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28 ACRP LRD 43 Second, Massport argued a special use exception should apply to the OTARD competitive access requirement because of safety concerns and overall management responsibilities. The FCC disagreed, stating that OTARD provides no “express exception for government entities” and that it found no reason to extend an exception to “state and local authorities…acting in a proprietary capacity as landlords.”265 The FCC noted that Massport’s argument that OTARD does not apply to college dormitories does not apply to Massport’s case. The FCC dis- tinguishes the relationship between the college and its students from that of a landlord and tenant engaged in a commercial lease.266 Airport operators must consider OTARD rules when en- gaging with tenants regarding system deployment and net- work management. Airport operators have legitimate interests in facilitating telecommunication uses within their facilities as tenants continue to deploy new systems increasing congestion and interference. Airports may facilitate use through network management practices, but the airport may not prevent a tenant from deploying a system. VI. TELECOMMUNICATIONS NETWORK MANAGEMENT Network management has evolved as a policy concept through FCC rulemaking. As technologies continue to progress, the FCC has tried to shape policy around the changing systems to, at a high-level, manage spectrum uses and mitigate interfer- ence issues. The telecommunication service and information service debate discussed in Chapter IV provides a prime ex- ample of this. Users can now make phone calls over traditional phone lines or through voice over Internet Protocol, challeng- ing the basic tenants of the FCC regulatory framework for Title II telecommunication services and information services. Many policy questions have proven politically charged at times and difficult for the FCC to balance when addressing the spectrum management and interference issues. Airport operators must monitor FCC proceedings for rule changes that may affect obli- gations of their service providers or their own obligations based on their licenses, authorizations, or business dealings. Airport operators’ considerations for telecommunications network management encompass spectrum management and interference mitigation. Airports must consider these issues from the perspective of an operator, regulator, and at times a neutral third party. Airport operators have an interest in ensur- ing their networks run smoothly and have the appropriate band- width without interference. Some airports may choose to pro- vide network services to their airlines, tenants, and passengers. This may affect their SLAs with network service pro viders and require that they implement SLAs with the end users. Finally, and Order and Further Notice of Proposed Rulemaking, IB Docket No. 95-59, 11 FCC Rcd. 19276, 19290-91). 265 Continental Airlines, at ¶ 31. 266 Continental Airlines at ¶ 32 (citing Implementation of Section 207 of the Telecommunications Act of 1996, Second Report and Order, 13 FCC Rcd. 23874, ¶ 29 n.73 (1998)). Airports Council International–North America (ACI-NA) and the American Association of Airports Executives (AAAE) responded to the FCC’s request for comment. The associations’ joint comments argued that airport operators should be ex cluded from the nondiscriminatory rule because of unique safety and operational concerns at airports and because the combination of FAA and state and local regulations provide adequate protec- tions for competition.260 Additional OTARD reports and orders have not addressed the state and local government question; nor has the FCC responded directly to the ACI-NA and AAAE comments. However, the FCC did act against the Massachusetts Port Authority (Massport) in 2006, disregarding the requested exemptions for airport authorities and dismissing Massport’s similar arguments in its defense. In the Matter of Continental Airlines involved a complaint filed by Continental Airlines against Massport.261 Massport had demanded the airline remove a Wi-Fi transmitter because it violated the lease terms. Continental operated a small Wi-Fi transmitter out of a closet in its lounge for the benefit of lounge attendees and some of their employees. The Wi-Fi connected to the Internet over a pre-existing T-1 line. Continental argued the lease provision was unenforceable because of OTARD. Massport argued that OTARD was inapplicable because of availability of their airport-wide Wi-Fi backbone. Additionally, and among other arguments, Massport argued that Continental’s Wi-Fi system interfered with public safety communications and that the government exception should apply. The FCC found that the lease terms restricted Continental’s use of its antenna. The FCC noted that Massport did not demonstrate that any OTARD ex- emptions applied. The FCC found that Massport’s lease terms unreasonably impaired Continental’s ability to install, use, and maintain an antenna.262 Of the many defenses Massport raised, two merit discussion here. First, Massport argued that OTARD did not apply because of a public safety exception. However, the FCC found that a public safety exception did not apply where Continental’s Wi-Fi antenna may interfere with public safety operations at the air- port. The FCC stated that Part 15, which governs the operation of unlicensed operations and devices, addresses interference concerns.263 Additionally, the FCC stated that the public safety exception applies to physical concerns. The exception applies to “such hazards as interference with line of sight at an intersec- tion, inadequate bolting or guying of antennas, and obstructing fire exits, as well as compliance with our RF emissions standards and local health regulations.”264 260 See ACI-NA and AAAE comments to Competitive Networks Report and Order, https://www.fcc.gov/ecfs/filing/5507716401 (last visited August 12. 2020). 261 In the Matter of Continental Airlines Petition for Declaratory Ruling Regarding Over-the-Air Reception Devices (OTARD) Rules, Memorandum Opinion and Order, 21 FCC Rcd. 12301, (2006) (hereinafter Continental Airlines). 262 Id. at ¶ 27. 263 Id. at ¶ 30. 264 Id. at ¶ 24 (citing Preemption of Local Zoning Regulation of Satellite Earth Stations, Report and Order, Memorandum Opinion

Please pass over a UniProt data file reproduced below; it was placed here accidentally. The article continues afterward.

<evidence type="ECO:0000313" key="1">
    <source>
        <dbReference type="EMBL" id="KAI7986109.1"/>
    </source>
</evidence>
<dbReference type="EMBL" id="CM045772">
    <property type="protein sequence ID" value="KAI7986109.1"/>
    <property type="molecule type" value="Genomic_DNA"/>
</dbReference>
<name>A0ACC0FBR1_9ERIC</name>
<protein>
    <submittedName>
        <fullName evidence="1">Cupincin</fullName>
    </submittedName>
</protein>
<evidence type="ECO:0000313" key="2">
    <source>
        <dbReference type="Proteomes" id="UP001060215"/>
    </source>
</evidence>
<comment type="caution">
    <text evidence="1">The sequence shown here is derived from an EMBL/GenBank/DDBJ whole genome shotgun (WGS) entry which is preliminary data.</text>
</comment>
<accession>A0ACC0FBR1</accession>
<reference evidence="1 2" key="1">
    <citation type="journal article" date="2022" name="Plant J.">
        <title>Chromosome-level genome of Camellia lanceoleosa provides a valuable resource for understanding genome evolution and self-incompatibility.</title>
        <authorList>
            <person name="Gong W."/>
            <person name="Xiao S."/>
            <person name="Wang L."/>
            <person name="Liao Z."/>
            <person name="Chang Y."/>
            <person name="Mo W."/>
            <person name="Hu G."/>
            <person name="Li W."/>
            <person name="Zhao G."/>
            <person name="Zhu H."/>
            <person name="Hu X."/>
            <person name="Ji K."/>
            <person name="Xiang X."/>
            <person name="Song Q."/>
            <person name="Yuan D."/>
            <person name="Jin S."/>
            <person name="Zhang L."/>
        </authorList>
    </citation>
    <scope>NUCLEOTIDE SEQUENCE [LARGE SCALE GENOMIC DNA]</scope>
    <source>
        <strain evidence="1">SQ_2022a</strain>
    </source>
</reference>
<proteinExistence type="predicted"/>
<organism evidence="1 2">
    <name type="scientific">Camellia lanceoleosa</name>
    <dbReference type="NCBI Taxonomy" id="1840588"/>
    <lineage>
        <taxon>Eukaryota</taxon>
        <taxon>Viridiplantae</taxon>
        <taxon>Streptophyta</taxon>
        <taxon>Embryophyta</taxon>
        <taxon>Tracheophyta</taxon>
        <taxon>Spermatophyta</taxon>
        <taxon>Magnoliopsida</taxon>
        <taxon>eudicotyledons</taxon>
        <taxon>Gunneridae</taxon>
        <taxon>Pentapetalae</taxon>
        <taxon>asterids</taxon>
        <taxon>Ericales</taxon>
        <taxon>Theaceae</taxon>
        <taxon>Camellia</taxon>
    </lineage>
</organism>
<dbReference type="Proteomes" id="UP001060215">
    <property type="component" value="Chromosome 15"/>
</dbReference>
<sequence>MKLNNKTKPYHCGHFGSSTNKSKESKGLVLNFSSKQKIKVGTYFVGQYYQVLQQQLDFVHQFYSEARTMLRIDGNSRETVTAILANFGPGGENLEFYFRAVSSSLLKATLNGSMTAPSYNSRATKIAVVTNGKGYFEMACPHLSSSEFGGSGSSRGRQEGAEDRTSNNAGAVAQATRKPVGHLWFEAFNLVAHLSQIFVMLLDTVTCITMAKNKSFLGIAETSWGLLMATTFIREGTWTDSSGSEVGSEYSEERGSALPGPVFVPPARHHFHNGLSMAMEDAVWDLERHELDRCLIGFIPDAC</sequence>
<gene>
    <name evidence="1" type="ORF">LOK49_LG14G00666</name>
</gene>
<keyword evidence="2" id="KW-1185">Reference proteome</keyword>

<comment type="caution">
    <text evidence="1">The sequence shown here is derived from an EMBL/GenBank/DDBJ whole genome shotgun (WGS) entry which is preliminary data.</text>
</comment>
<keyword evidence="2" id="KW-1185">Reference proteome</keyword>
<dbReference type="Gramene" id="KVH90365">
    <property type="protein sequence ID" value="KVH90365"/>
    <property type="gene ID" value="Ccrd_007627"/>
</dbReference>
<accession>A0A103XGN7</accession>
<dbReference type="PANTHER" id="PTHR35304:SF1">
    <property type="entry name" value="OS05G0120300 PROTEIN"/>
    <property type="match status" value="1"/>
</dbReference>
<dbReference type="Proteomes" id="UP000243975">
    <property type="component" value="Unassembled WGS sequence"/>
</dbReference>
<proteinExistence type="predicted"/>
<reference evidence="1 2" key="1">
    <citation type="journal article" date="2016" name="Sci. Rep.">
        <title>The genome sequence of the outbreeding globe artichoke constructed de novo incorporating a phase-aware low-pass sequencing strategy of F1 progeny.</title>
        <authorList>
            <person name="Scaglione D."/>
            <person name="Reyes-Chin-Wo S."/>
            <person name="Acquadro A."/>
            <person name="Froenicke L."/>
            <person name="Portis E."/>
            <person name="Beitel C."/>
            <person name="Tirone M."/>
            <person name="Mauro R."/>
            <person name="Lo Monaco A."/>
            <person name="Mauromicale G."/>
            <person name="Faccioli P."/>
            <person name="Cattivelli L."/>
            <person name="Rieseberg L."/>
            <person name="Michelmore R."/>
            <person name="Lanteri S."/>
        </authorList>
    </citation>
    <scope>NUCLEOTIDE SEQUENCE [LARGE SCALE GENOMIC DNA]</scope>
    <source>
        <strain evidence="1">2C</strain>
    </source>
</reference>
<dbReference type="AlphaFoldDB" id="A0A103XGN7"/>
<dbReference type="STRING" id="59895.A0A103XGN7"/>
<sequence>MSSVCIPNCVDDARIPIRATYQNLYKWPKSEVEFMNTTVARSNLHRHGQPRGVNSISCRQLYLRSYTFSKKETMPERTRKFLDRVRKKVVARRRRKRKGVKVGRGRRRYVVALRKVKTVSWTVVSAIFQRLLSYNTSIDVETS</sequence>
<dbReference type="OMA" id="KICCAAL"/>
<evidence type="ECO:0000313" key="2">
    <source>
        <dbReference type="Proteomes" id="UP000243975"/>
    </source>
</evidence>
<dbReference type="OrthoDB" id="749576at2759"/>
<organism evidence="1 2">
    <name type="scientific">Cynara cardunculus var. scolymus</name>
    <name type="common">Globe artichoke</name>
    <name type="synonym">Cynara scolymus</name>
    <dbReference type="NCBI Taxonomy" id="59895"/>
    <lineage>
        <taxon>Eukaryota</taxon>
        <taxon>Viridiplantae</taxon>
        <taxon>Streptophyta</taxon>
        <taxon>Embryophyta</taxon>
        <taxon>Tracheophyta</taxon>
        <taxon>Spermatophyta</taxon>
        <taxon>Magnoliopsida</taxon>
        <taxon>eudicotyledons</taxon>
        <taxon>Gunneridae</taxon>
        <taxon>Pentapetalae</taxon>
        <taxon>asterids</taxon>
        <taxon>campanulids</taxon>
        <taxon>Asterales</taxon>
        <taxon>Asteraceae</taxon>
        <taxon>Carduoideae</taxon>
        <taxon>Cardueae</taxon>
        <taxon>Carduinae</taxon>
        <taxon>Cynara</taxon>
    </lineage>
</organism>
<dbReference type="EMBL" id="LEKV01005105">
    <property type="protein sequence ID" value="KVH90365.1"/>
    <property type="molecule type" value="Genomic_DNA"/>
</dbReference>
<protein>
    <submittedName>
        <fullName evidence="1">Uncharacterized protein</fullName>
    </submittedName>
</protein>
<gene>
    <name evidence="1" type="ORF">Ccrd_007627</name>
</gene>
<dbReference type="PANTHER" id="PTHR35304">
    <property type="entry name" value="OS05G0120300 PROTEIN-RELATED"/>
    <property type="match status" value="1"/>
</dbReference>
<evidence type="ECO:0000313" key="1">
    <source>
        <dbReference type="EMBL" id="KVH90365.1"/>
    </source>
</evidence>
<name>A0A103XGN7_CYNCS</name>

ACRP LRD 43 29 ment. However, both municipal airports and authorities should coordinate with appropriate government offices regarding siting applications that may impact the airport. Additionally, airports run by state or city departments may be restricted to negotiating with specific network providers. In some cases, state or city governments have pre-negotiated con- tracts with service providers that airports must use for their net- work needs. Under such circumstance, airports may have little ability to negotiate more favorable terms or pursue alternative deployment options. B. Business and IT Strategies Airports’ overarching business strategies will affect the tele- communication systems airports are willing to invest in, how airports deal with service providers, tenants, and passengers, and how airports manage network congestion. This involves the airport deciding whether it wants to provide telecommunica- tion networks as a service or as a revenue development oppor- tunity; it may even consider options that involve lesser or no air- port involvement. Further, the airports must consider how these options impact their overall IT priorities, operational needs, and their capability to operate and maintain systems. For cellular and Internet services, airports must decide the deployment approach that works best to achieve their telecom- munication needs. This decision involves an analysis of the capability needs and complexity of the deployment, cost, rev- enue opportunities, and stakeholder interests in the capability. With these factors in mind an airport can decide between pri- vate, third party, public network, or hybrid approaches.269 • Private: airport deploys equipment, manages and main- tains the network, and incurs all costs. • Third-party servicer: the third-party servicer deploys equipment, manages and maintains the network, and incurs all costs. • Public network: a cellular or Internet service provider de- ploys equipment, manages and maintains the network, and incurs all costs. • Hybrid: multiple hybrid models exist. One example could involve an Other Transaction Authority (OTA) where the airport provides access for a portion of revenue collected, a network manager deploys and upgrades cellular and wireless enhancement capabilities, the network managers contracts with service providers, and the network manager collects advertisement revenue. Airports can make different decisions for different capabilities dependent on how those network business dealings, liabilities, costs, and regulatory requirements match with the airports’ overarching strategies. These assessments will involve the level of accountability the airport wants to accept, the air- port’s immediate needs and stakeholder needs versus long-term 269 ACRP Project 03-58 will further discuss these options. airports may seek to facilitate the use of telecommunication equipment by managing spectrum allocation and emissions. Here the airport must use caution to not regulate telecommu- nication or information services in a manner preempted by fed- eral law, prohibit a service, or prohibit or unreasonably delay the deployment of small antennas.267 These telecommunication regulatory imperatives may serve to limit an airport’s choices in business and IT strategy. In developing effective legal strategies and policies, airport operators will need to balance their governance structures and business objectives with their telecommunication needs, spec- trum management challenges within their facilities, and pos- tures toward airline and tenant relationships. To accomplish this, airport operators must have a clear understanding of their telecommunication needs and goals and the needs and goals of those of their airlines and tenants. The answers to these ques- tions will lead the airport to the types of telecommunications services used within their facilities and, consequently, the types of network management challenges that may arise. Airport op- erators can then build a network management strategy based on how proactive they want to be regarding telecommunication issues. This chapter will overview factors that may affect airport decision-making regarding telecommunications network man- agement issues. Further, this chapter will offer key legal and policy considerations for airport operators to address the issues from a network management standpoint. A. Airport Governance At the most basic level, airports’ governance structures will dictate how airports approach telecommunications network management issues. Airports typically operate as departments of state or city governments or as independent quasi- government authorities.268 This distinction between operating governances affects how airports make decisions, how they authorize and restrict certain actions, and or how they enforce compliance. It also affects airport abilities to use alternative procurement or transaction strategies. For example, an airport entity that is a city department may have to go to another department for review or approval of sit- ing applications that may affect the airport. The airport may be the direct decisionmaker, or it may have to work with another state or municipal department to provide input on the applica- tion. Similarly, the application review may be affected by state or municipal rules that may or may not favor the airport’s busi- ness strategies and operation. In contrast, an airport authority may have more limited say or awareness in siting applications because it is not a direct member of the city or state govern- 267 See Chapters IV and V. 268 See Barich, Inc. (2015). ACRP Report 128: Alternative IT Delivery Methods and Best Practices for Small Airports. Transportation Research Board of the National Academies, Washington, D.C., https:// doi.org/10.17226/22198 (Stating that some smaller airports are private businesses and often operate similar to airport authorities and report to a board of directors) [hereinafter ACRP Report 128].